2. Dr Vicki Belt, Deputy Director, Enterprise Research Centre, Warwick Business School: UK enterprises and investment in capital and training
  3. Becci Newton, Director, Public Policy Research, Institute of Employment Studies: Employer investment in training in England

Part Two: Drivers of employer investment in training

  1. Neil Carberry, Chief Executive, Recruitment and Employment Confederation: Derived demand, British management and employer investment in training
  2. Ewart Keep, Professor Emeritus, Education Department, University of Oxford: Strategies to drive-up employer investment in training
  3. Sam Alvis, Head of Economy, Green Alliance: Transitioning to net zero, green skills and employer investment in training
  4. Dan Lucy, Director of HR, Institute of Employment Studies: Job quality, job design and driving-up employer investment in training
  5. Natasha Waller, Policy Manager, LEP Network: Local inward investment, business support and employer demand for training
  6. Jovan Luzajic, Acting Assistant Director of Policy, Universities UK: Universities, R&D, business innovation and meeting employer skills needs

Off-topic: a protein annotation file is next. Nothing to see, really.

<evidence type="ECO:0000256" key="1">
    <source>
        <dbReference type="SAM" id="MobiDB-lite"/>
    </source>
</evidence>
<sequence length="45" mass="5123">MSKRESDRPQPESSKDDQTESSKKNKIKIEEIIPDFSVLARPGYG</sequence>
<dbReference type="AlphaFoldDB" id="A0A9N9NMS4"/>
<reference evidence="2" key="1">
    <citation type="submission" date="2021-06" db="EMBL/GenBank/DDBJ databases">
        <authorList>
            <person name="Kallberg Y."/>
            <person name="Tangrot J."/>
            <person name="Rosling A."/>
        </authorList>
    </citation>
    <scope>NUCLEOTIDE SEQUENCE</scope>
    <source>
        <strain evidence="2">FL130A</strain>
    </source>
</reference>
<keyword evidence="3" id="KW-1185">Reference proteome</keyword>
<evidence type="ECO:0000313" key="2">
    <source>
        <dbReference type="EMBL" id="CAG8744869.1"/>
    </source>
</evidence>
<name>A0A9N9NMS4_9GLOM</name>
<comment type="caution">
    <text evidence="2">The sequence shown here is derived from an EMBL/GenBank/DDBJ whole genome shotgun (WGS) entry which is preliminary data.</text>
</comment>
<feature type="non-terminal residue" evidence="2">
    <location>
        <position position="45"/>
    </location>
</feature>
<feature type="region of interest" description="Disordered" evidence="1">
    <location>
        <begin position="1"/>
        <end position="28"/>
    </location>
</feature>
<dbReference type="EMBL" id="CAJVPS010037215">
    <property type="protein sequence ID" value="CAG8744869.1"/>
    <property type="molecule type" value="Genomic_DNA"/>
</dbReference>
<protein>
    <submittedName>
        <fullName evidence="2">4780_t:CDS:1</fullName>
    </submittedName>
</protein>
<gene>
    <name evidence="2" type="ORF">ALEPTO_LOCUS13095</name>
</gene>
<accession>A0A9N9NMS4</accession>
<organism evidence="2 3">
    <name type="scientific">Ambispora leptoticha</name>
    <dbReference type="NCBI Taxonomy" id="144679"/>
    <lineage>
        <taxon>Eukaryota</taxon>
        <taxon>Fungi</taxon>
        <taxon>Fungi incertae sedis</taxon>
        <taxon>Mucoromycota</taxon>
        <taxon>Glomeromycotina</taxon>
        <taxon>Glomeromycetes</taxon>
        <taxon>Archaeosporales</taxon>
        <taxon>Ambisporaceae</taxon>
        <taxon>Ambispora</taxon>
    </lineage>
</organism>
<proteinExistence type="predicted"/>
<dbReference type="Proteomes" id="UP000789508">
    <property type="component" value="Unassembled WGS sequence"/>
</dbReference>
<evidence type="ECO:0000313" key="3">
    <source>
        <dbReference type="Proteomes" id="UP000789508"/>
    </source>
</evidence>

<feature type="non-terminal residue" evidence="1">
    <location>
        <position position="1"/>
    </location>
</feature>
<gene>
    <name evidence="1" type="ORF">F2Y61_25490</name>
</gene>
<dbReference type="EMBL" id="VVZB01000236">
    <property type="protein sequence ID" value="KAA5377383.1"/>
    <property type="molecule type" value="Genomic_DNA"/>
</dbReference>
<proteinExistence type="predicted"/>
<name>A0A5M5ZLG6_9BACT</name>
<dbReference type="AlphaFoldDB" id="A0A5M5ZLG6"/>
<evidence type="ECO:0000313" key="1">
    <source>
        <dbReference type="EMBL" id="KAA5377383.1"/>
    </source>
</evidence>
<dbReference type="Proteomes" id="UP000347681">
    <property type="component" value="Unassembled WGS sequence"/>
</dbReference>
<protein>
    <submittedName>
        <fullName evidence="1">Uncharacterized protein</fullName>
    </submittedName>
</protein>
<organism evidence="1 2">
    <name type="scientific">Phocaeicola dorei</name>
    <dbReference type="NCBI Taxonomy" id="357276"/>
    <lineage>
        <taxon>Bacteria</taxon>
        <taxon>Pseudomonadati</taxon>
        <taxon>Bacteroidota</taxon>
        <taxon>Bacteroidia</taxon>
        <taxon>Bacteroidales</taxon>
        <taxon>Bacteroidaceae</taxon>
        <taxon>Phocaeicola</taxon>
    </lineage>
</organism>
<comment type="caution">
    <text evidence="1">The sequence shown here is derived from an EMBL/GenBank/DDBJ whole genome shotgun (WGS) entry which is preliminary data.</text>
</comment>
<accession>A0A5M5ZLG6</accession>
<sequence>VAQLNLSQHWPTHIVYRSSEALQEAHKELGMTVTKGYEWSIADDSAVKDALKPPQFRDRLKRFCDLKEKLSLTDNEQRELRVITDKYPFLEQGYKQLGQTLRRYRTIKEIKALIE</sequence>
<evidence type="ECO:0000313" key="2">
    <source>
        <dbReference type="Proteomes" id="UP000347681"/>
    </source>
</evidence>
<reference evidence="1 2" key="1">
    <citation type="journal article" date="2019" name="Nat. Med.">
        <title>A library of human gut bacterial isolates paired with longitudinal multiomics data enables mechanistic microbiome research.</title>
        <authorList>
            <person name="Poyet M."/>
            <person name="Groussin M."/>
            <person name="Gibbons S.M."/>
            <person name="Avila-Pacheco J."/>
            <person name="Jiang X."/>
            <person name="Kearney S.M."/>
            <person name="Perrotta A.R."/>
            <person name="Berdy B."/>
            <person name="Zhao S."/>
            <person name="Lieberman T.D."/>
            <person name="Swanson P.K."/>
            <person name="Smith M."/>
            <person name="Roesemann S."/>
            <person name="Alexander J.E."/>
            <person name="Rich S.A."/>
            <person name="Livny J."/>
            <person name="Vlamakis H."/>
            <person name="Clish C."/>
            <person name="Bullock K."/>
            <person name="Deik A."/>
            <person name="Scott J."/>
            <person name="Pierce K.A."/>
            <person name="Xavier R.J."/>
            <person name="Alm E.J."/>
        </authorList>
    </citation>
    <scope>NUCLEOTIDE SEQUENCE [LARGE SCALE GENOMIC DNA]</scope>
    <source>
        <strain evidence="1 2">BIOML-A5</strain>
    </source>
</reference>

7. David Hughes, Chief Executive, Association of Colleges: FE colleges, business innovation and meeting employer skills needs

Part Three: Increasing employer investment in training

  1. Paul Bivand, Labour Market Consultant: Why should employers invest in training in a flexible labour market?
  2. Aidan Relf, Skills Consultant: Why should employers invest in training with large net worker migration into the UK?
  3. Stephen Evans, Chief Executive, Learning and Work Institute: Raising employer investment in training
  4. Robert West, Head of Education and Skills, CBI: Increasing employer investment in training
  5. Lizzie Crowley, Skills Policy Adviser, CIPD: Encouraging employer demand for training
  6. Anthony Painter, Director and Daisy Hooper, Head of Policy and Innovation Chartered Management Institute: Increasing employer demand for management training

Part Four: Raising employer demand for publicly funded post-16 education and skills

  1. Jane Hickie, Chief Executive, AELP: Increasing employer demand for post-16 apprenticeships in England
  2. Mandy Crawford-Lee, Chief Executive, UVAC: Increasing employer demand for level 4-5 technical education in England
  3. Ian Pryce, Principal, The Bedford College Group: Increasing employer demand for higher technical education in England

Part Five: Raising employer demand for work placements

  1. John Widdowson, Board Member, NCG: Increasing employer demand for work placements for level 3-5 vocational courses in England
  2. Stephen Isherwood, Joint Chief Executive, Institute of Student Employers: Increasing employer demand for undergraduate work placements in England